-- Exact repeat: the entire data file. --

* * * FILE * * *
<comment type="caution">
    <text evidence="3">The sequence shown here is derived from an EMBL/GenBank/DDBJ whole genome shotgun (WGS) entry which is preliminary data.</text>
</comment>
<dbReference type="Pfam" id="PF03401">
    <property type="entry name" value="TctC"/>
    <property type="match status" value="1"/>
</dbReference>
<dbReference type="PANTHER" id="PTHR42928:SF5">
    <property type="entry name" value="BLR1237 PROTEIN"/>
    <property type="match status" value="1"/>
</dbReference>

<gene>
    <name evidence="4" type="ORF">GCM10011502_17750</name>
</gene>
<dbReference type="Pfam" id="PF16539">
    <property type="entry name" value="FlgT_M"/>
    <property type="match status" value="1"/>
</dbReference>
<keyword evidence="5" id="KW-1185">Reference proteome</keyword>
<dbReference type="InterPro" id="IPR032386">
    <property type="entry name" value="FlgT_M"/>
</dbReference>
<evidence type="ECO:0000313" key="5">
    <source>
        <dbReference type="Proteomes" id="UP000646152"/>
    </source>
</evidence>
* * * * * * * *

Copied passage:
<comment type="caution">
    <text evidence="3">The sequence shown here is derived from an EMBL/GenBank/DDBJ whole genome shotgun (WGS) entry which is preliminary data.</text>
</comment>
<dbReference type="Pfam" id="PF03401">
    <property type="entry name" value="TctC"/>
    <property type="match status" value="1"/>
</dbReference>
<dbReference type="PANTHER" id="PTHR42928:SF5">
    <property type="entry name" value="BLR1237 PROTEIN"/>
    <property type="match status" value="1"/>
</dbReference>

<gene>
    <name evidence="4" type="ORF">GCM10011502_17750</name>
</gene>
<dbReference type="Pfam" id="PF16539">
    <property type="entry name" value="FlgT_M"/>
    <property type="match status" value="1"/>
</dbReference>
<keyword evidence="5" id="KW-1185">Reference proteome</keyword>
<dbReference type="InterPro" id="IPR032386">
    <property type="entry name" value="FlgT_M"/>
</dbReference>
<evidence type="ECO:0000313" key="5">
    <source>
        <dbReference type="Proteomes" id="UP000646152"/>
    </source>
</evidence>